Category Archives: Cuba 2015

A Success Story – Part 2

Next Visit – October 2015

I came alone.

I brought as many of the necessities as I could, but suitcases fill rapidly. At least this family knew that my friends and I cared.

On this visit I surveyed the roof and discovered that the concrete slab needed large areas to be chipped out and re-poured. I made a mistake by hiring the son of another Cuban friend and he started after I returned to the U.S. He meant well, but I quickly realized that he was in over his head. Trying to do this long distance was not going to work. I had Tayluma take over the hiring and paying of the new workers. The money was gone and the work had to be redone, but at least now, there were quality men on the job and Tayluma was making her own decisions.

With the re-work and shortage of materials in general, the roof job took over six months. Most of the materials had to be purchased on the black market. Whenever sacks of concrete  became available it was a bidding frenzy to see who would get to buy them. The same was true for sand, aggregate, and the delivery service. But persistence paid off.

At least it was now dry inside the house.

Many thanks to my friends Kate, Louise, Pam, Matt, Susan, and Robert  for providing encouragement, support, and money to help this poor family.

Next – We build a bathroom.




A Success Story – Part 1

It’s time to tell this story.

Fellow travelers and friends Kate, Pam and I met Tayluma in  January 2015 in Trinidad, Cuba.

She returned my wave when we were passing by her house so we stopped and she invited us in. She proceeded to give us an earful.

Cubans can get in trouble for being too friendly with tourists, especially inviting them into their homes, so it was a shock when she unloaded on us.

She was upset and crying, but fighting for her children. ” I don’t care who knows. My children should not have to live like this.”

She showed us everything:

Leaking roof

A toilet and a hole in the ground for a bathroom.

Empty refrigerator

Electric bill in arrears

The two girls were sleeping in one bed, feet to feet, with clothes piled up to make the mattress long enough.

Kitchen that was not sanitary.

Bad Wiring

Storing water to “flush” the toilet.

The children were precious. Well behaved, quiet, and intelligent.

I shed tears as we walked away and vowed to try to help.

The next day we returned with a fellow traveler to translate for us.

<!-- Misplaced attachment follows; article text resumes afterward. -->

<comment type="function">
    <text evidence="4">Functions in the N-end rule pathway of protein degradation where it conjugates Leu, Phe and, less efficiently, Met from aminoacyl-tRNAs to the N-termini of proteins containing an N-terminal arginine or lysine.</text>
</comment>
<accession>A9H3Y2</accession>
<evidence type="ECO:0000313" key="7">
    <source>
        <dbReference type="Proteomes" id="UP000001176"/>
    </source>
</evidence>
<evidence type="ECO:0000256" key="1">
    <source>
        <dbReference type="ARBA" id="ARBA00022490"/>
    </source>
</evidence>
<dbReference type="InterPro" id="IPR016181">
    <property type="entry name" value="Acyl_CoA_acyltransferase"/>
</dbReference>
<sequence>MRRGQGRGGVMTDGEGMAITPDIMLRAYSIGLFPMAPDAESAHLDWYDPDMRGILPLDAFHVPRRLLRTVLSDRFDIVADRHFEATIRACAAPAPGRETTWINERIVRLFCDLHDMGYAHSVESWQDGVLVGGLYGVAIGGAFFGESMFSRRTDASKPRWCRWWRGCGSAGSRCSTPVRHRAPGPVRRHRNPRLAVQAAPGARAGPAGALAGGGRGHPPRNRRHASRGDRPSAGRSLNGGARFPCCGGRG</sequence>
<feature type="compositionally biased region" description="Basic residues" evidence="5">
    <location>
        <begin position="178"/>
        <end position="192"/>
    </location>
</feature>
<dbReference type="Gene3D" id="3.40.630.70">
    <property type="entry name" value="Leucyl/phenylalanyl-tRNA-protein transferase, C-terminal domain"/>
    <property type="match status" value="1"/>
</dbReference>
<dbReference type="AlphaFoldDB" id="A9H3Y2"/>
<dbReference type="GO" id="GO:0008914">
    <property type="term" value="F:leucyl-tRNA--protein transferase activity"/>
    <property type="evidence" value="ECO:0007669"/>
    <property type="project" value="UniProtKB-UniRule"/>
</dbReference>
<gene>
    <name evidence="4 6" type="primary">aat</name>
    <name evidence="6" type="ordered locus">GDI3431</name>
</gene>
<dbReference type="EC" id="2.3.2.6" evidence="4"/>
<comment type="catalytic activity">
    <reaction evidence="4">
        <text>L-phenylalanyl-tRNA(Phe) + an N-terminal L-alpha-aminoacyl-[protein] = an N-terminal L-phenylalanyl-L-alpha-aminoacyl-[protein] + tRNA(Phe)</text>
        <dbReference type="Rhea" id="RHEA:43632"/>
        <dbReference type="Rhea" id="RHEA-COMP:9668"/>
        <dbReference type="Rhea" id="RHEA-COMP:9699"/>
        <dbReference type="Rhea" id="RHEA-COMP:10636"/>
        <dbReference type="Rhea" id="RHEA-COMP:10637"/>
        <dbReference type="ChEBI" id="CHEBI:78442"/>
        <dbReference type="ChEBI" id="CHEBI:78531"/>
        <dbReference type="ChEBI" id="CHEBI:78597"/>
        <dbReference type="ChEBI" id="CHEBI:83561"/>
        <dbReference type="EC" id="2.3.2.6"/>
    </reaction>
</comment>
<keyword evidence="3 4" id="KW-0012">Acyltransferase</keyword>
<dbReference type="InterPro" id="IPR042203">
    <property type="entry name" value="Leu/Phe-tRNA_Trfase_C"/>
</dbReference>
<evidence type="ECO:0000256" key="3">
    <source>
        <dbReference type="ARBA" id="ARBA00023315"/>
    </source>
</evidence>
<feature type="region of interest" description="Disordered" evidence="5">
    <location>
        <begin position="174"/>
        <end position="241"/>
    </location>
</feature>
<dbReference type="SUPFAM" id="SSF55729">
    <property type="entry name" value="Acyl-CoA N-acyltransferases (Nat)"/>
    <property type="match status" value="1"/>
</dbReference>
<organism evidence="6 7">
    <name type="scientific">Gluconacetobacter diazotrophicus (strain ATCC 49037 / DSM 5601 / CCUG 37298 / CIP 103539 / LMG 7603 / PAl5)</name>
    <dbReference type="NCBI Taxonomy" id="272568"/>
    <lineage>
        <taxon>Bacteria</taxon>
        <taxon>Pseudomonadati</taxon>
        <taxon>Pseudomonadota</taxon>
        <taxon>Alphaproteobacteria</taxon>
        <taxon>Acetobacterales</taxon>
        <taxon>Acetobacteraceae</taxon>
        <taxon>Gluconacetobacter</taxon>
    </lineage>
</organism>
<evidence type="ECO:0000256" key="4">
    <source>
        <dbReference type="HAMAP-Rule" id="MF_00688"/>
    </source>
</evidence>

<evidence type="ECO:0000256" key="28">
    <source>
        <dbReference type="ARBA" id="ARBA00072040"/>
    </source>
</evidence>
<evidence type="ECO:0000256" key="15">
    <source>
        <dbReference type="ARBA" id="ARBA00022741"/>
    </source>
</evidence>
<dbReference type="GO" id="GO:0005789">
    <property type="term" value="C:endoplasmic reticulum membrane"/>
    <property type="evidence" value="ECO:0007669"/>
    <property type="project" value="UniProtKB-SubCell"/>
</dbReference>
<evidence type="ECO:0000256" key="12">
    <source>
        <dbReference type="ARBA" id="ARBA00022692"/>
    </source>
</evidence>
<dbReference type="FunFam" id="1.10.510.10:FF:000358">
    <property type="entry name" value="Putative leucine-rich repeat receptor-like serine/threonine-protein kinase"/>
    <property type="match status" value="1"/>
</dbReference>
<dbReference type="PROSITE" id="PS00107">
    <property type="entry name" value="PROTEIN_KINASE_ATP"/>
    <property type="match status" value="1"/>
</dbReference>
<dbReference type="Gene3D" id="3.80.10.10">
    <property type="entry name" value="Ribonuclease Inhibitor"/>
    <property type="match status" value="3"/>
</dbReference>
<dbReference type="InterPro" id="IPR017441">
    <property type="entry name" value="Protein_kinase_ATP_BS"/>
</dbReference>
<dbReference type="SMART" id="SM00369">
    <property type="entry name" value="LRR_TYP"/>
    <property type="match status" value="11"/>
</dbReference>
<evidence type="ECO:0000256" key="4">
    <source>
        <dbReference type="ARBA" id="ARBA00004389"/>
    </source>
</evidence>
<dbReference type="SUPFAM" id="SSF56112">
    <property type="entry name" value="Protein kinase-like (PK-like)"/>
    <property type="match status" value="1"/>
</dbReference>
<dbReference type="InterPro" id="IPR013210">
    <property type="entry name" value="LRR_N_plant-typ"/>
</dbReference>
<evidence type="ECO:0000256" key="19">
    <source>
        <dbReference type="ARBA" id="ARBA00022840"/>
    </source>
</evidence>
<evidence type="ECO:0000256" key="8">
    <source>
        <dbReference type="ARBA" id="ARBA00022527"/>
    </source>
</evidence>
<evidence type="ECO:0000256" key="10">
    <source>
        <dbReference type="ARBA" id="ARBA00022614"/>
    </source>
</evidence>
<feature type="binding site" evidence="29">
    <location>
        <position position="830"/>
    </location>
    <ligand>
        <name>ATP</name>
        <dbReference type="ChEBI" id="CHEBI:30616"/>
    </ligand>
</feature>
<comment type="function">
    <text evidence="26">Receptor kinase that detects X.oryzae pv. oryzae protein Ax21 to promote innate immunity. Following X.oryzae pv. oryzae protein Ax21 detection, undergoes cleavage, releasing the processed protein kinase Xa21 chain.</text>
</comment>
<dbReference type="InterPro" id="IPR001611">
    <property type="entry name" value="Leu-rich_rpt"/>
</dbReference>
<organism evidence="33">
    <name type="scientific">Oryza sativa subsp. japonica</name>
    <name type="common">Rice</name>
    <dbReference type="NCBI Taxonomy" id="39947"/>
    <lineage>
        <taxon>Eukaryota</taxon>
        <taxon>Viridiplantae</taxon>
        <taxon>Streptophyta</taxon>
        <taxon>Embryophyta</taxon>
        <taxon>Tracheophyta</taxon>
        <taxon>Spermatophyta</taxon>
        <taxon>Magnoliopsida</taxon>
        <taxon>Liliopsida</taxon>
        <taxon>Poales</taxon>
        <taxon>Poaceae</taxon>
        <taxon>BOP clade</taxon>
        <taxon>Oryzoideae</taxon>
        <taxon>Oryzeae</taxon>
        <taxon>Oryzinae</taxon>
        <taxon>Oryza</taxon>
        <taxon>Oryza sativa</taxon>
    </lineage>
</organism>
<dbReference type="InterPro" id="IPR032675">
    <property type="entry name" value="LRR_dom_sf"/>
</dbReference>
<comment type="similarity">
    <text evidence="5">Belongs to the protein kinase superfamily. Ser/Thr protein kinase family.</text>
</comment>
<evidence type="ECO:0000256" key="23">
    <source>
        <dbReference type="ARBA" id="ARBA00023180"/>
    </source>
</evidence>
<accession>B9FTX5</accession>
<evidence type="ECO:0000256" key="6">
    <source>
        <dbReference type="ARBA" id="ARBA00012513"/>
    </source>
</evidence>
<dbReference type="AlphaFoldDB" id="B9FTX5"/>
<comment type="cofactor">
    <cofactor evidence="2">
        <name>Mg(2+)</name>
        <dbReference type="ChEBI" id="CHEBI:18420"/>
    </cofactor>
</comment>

I brought a bag of bread and cookies that I was able to sneak out of the hotel breakfast buffet.

We photographed and listen to her story:

Her husband moved them into this house to take care of his dying uncle. When the uncle passed, the husband left town and Tayluma was left alone with her two girls and the house.

The immediate concern was the electric bill and a roof that leaked for about half the length of the house.

The problem was that our tour was leaving the next day.

We left her with money for the electricity and food.

I was able to establish e-mail contact with Tayluma. It was a dial-up connection and not very reliable and she had to walk to the internet business, rent a computer one for one cuc/ hr. and learn how to use it. Finally she emailed me. It was her lifeline.

I got all her information and set her with up an AIS debit card account.  We were then able to transfer money to her. At least we could keep the lights on and food in the house.

Part two – We repair the roof.


“Every Day Is The Same”

I heard it often and I heard it in English. “Every Day Is The Same”.
Maybe it’s the newest joke or wisecrack.

I even fell for it myself.
My Havana host asked “What do you think of the world today?”
I gave him my two-minute simplified rant in basic English, then asked him the same question.
With a wry smile he said “It doesn’t matter. In Cuba, every day is the same.”

Then I started hearing it on the street.

Maybe it’s the truth.


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I observed a lot of construction in Old Havana. I’m not certain what they were doing. Perhaps they were preparing to  bury water or power lines. I did notice that a lot of the work was being done by hand. I also noticed some of the workers wearing hard hats, causing me  to believe that a foreign company was involved. The usual ratio of those working to those standing around seems to prevail, even in Cuba.


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We were fortunate enough to get some heavy surf along the Malecon in Havana. I wanted a different point of view so I put my camera on a small table-top tripod and placed it on the ground. I would take three quick shots, pick up my camera and back away a few feet to avoid the spray. I had the wave  timing figured out (I thought).

Yes, I got wet on this one.


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